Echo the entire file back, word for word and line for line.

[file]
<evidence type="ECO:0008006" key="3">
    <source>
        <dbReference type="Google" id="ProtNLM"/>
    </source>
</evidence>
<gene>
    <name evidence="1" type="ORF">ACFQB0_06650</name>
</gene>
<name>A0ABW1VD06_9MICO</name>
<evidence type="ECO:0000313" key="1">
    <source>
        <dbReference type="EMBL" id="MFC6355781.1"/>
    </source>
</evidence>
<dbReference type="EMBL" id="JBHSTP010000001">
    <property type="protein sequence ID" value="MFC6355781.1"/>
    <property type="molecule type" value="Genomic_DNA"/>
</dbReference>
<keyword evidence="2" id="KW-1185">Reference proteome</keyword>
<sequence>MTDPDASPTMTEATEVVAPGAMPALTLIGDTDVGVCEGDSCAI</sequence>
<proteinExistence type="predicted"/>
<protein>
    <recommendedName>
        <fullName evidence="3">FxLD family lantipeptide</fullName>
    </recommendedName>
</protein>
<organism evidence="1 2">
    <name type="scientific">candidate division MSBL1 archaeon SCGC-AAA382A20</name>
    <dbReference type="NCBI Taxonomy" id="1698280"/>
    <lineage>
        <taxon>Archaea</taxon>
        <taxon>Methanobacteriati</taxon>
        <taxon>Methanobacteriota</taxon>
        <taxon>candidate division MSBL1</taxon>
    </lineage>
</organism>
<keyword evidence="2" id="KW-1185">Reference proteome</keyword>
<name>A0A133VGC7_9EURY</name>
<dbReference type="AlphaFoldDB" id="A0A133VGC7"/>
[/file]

<evidence type="ECO:0008006" key="3">
    <source>
        <dbReference type="Google" id="ProtNLM"/>
    </source>
</evidence>
<gene>
    <name evidence="1" type="ORF">ACFQB0_06650</name>
</gene>
<name>A0ABW1VD06_9MICO</name>
<evidence type="ECO:0000313" key="1">
    <source>
        <dbReference type="EMBL" id="MFC6355781.1"/>
    </source>
</evidence>
<dbReference type="EMBL" id="JBHSTP010000001">
    <property type="protein sequence ID" value="MFC6355781.1"/>
    <property type="molecule type" value="Genomic_DNA"/>
</dbReference>
<keyword evidence="2" id="KW-1185">Reference proteome</keyword>
<sequence>MTDPDASPTMTEATEVVAPGAMPALTLIGDTDVGVCEGDSCAI</sequence>
<proteinExistence type="predicted"/>
<protein>
    <recommendedName>
        <fullName evidence="3">FxLD family lantipeptide</fullName>
    </recommendedName>
</protein>
<organism evidence="1 2">
    <name type="scientific">candidate division MSBL1 archaeon SCGC-AAA382A20</name>
    <dbReference type="NCBI Taxonomy" id="1698280"/>
    <lineage>
        <taxon>Archaea</taxon>
        <taxon>Methanobacteriati</taxon>
        <taxon>Methanobacteriota</taxon>
        <taxon>candidate division MSBL1</taxon>
    </lineage>
</organism>
<keyword evidence="2" id="KW-1185">Reference proteome</keyword>
<name>A0A133VGC7_9EURY</name>
<dbReference type="AlphaFoldDB" id="A0A133VGC7"/>